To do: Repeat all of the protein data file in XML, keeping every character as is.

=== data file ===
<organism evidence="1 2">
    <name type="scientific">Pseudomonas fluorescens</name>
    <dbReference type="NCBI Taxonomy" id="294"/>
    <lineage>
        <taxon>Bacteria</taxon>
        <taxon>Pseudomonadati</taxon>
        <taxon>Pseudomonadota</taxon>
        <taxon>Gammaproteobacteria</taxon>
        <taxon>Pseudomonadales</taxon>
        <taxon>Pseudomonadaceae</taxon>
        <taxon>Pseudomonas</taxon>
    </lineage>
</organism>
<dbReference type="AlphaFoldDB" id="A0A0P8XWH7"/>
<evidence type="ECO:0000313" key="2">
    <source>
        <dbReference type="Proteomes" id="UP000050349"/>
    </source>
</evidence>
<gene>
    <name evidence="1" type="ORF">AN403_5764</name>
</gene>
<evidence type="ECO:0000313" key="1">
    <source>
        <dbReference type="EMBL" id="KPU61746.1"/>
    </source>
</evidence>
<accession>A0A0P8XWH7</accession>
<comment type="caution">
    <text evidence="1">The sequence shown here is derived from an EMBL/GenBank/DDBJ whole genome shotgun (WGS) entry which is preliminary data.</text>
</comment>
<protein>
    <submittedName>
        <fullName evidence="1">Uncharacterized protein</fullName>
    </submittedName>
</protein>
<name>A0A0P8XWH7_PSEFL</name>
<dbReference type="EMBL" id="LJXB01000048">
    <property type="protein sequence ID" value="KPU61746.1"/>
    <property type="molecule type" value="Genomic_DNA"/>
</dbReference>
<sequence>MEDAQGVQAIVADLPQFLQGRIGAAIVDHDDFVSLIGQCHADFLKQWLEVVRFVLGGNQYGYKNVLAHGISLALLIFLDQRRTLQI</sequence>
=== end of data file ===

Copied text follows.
<organism evidence="1 2">
    <name type="scientific">Pseudomonas fluorescens</name>
    <dbReference type="NCBI Taxonomy" id="294"/>
    <lineage>
        <taxon>Bacteria</taxon>
        <taxon>Pseudomonadati</taxon>
        <taxon>Pseudomonadota</taxon>
        <taxon>Gammaproteobacteria</taxon>
        <taxon>Pseudomonadales</taxon>
        <taxon>Pseudomonadaceae</taxon>
        <taxon>Pseudomonas</taxon>
    </lineage>
</organism>
<dbReference type="AlphaFoldDB" id="A0A0P8XWH7"/>
<evidence type="ECO:0000313" key="2">
    <source>
        <dbReference type="Proteomes" id="UP000050349"/>
    </source>
</evidence>
<gene>
    <name evidence="1" type="ORF">AN403_5764</name>
</gene>
<evidence type="ECO:0000313" key="1">
    <source>
        <dbReference type="EMBL" id="KPU61746.1"/>
    </source>
</evidence>
<accession>A0A0P8XWH7</accession>
<comment type="caution">
    <text evidence="1">The sequence shown here is derived from an EMBL/GenBank/DDBJ whole genome shotgun (WGS) entry which is preliminary data.</text>
</comment>
<protein>
    <submittedName>
        <fullName evidence="1">Uncharacterized protein</fullName>
    </submittedName>
</protein>
<name>A0A0P8XWH7_PSEFL</name>
<dbReference type="EMBL" id="LJXB01000048">
    <property type="protein sequence ID" value="KPU61746.1"/>
    <property type="molecule type" value="Genomic_DNA"/>
</dbReference>
<sequence>MEDAQGVQAIVADLPQFLQGRIGAAIVDHDDFVSLIGQCHADFLKQWLEVVRFVLGGNQYGYKNVLAHGISLALLIFLDQRRTLQI</sequence>